Virtual Reality might be considered as a booming technology. However, certain barriers to VR tech hinders companies and consumers from exploring the full potential of this futuristic technology.
While virtual reality is a promising tech that found many uses, not just for immersive gaming, but in medicine, education, and other fields of studies as well, there are many barriers to VR tech which prevent it from going mainstream.
The three most common hurdles that virtual reality face today are:
- human interface and ergonomics,
- plus lack of quality content.
How could these barriers to VR tech be eliminated entirely?
Barriers to VR Tech: Cost
Virtual reality is a technology that is quite difficult to develop and maintain, mainly because of the need for massive funding. Most startups involved with VR tech either end up shutting down their projects or selling their companies to tech giants.
Such was the case of the popular virtual hangout AltspaceVR (check out our coverage here) who announced their closure July this year. However, the company retracted their statement and announced that they’d continue their operation, thanks to an investor that saved them from their financial crisis.
While it was initially thought that it was Oculus Founder, Palmer Luckey, who saved AltspaceVR, it turned out that it was Microsoft who acquired the VR company.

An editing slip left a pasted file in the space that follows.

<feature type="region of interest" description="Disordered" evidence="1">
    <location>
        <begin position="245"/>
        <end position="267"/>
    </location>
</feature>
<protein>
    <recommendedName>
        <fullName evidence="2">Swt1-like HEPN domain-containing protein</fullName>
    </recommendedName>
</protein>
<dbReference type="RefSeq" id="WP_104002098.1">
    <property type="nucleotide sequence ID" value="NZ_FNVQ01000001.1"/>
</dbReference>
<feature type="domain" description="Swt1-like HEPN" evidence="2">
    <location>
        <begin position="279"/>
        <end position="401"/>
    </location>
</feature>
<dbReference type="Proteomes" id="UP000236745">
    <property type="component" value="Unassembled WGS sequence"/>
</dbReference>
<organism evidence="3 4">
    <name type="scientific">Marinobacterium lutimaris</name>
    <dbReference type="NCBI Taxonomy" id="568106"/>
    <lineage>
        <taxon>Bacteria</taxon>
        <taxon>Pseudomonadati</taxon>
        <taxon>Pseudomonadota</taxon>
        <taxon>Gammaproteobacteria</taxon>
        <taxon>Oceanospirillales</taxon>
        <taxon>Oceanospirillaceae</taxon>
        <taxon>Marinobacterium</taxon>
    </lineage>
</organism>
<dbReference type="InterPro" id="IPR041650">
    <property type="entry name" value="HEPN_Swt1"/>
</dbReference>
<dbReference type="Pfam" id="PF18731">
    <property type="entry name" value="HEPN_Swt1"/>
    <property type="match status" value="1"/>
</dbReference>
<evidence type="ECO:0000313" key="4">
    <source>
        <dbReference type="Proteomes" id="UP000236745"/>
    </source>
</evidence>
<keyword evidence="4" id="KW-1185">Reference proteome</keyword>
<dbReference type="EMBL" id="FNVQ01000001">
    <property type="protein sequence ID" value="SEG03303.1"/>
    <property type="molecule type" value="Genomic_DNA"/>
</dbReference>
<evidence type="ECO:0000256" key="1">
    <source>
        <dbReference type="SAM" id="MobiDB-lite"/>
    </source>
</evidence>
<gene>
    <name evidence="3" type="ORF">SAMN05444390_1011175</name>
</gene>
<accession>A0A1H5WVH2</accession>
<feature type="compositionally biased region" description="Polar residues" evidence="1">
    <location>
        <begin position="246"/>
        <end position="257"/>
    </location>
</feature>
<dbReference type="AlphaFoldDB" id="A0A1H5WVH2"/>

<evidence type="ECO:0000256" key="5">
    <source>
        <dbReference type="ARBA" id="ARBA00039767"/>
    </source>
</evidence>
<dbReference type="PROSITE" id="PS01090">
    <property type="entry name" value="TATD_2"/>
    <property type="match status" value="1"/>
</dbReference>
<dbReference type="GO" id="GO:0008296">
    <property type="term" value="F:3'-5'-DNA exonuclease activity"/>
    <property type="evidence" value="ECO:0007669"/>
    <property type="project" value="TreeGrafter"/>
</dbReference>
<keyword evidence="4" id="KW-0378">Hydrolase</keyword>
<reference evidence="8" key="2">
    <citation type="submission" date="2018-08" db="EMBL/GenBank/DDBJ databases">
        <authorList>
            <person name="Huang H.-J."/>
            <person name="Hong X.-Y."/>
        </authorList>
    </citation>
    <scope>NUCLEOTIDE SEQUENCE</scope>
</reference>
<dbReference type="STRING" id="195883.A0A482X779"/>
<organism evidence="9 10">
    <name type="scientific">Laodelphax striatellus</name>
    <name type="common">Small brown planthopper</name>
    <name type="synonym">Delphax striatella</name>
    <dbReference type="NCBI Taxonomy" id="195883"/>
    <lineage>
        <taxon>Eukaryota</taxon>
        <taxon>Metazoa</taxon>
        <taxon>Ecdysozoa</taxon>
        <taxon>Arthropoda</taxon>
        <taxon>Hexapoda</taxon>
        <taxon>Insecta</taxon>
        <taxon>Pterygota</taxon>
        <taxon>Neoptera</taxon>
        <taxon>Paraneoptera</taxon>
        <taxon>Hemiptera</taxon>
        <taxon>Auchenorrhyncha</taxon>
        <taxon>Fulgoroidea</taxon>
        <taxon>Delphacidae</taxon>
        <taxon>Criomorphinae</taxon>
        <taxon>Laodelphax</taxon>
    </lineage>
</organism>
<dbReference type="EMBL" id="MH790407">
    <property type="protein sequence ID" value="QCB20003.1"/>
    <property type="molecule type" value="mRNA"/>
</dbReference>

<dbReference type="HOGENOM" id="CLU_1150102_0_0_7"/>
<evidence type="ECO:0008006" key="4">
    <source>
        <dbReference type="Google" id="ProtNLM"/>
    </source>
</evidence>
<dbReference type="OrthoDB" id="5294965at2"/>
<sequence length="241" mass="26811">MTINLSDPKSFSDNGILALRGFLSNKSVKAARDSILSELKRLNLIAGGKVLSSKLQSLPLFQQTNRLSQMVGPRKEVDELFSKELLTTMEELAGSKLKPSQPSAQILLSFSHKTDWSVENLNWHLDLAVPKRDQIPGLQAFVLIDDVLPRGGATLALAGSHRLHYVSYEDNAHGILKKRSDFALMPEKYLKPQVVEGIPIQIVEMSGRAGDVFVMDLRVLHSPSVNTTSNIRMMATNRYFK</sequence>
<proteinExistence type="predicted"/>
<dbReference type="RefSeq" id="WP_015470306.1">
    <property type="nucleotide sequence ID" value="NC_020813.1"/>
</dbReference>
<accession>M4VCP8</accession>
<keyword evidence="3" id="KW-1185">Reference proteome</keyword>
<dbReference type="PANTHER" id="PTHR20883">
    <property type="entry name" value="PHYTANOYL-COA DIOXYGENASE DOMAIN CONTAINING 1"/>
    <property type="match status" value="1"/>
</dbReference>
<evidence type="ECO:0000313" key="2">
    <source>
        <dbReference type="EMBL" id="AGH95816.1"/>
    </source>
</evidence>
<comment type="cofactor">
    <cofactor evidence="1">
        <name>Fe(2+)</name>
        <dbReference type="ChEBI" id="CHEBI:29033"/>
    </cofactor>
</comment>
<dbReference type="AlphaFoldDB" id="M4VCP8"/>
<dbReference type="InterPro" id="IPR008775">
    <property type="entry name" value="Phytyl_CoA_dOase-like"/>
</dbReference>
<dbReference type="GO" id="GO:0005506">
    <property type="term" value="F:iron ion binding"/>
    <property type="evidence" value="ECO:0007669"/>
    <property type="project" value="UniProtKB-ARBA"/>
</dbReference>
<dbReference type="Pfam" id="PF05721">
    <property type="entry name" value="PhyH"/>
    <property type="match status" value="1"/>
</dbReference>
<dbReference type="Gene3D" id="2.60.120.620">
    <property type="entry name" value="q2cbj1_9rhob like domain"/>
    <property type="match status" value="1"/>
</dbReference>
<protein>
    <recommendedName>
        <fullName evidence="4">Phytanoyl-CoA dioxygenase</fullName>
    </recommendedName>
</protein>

As one of the barriers to VR tech, the cost is a serious issue not just for startup companies but to consumers as well. Most VR hardware today ranges between $200 USD and $700 USD. If you want to something cheaper, you may opt for a Google Cardboard which is around $15 only and essentially just a case for your smartphone’s built in VR capabilities. Here’s what a Google Cardboard looks like:
Here’s what a Google Cardboard looks like:
As you can see, it’s literally a CARDBOARD put together by Google engineers to resemble a headgear where you can place your phone and experience virtual reality. That’s how far your $15 USD will take you in the world of virtual reality. But, never underestimate this piece of cardboard. Google Cardboard pretty much functions as a decent VR headgear, just minus the aesthetics.
But, if a $700 USD VR hardware like the HTC Vive is not expensive enough for you, you can just wait for the Magic Leap hardware that’s set to be released sometime this year, according to the company. Reports claim that the mysterious VR hardware will cost between $1,500 USD and $2,000 USD.
It does seem rather powerful.
With that number of dollars, you can buy yourself the latest Apple iPhone X or the Google Pixel 2 XL plus its Pixel Buds (that can translate over 40 languages in REAL-TIME). With the high cost of development translating into high product prices of the VR devices, it’s not surprising that people are turning their backs to virtual reality.
Barriers to VR Tech: Human Interface and Ergonomics
Human interface and ergonomics are the most common barriers to VR tech. Given our modern technologies and access to high-quality materials, engineering, and design, the VR industry is still failing on this part.
Unfortunately, the human interface component of the virtual reality industry has not been fully developed, yet. This led people to experience the ‘virtual’ minus the ‘reality,’ which in turn deters potential consumers.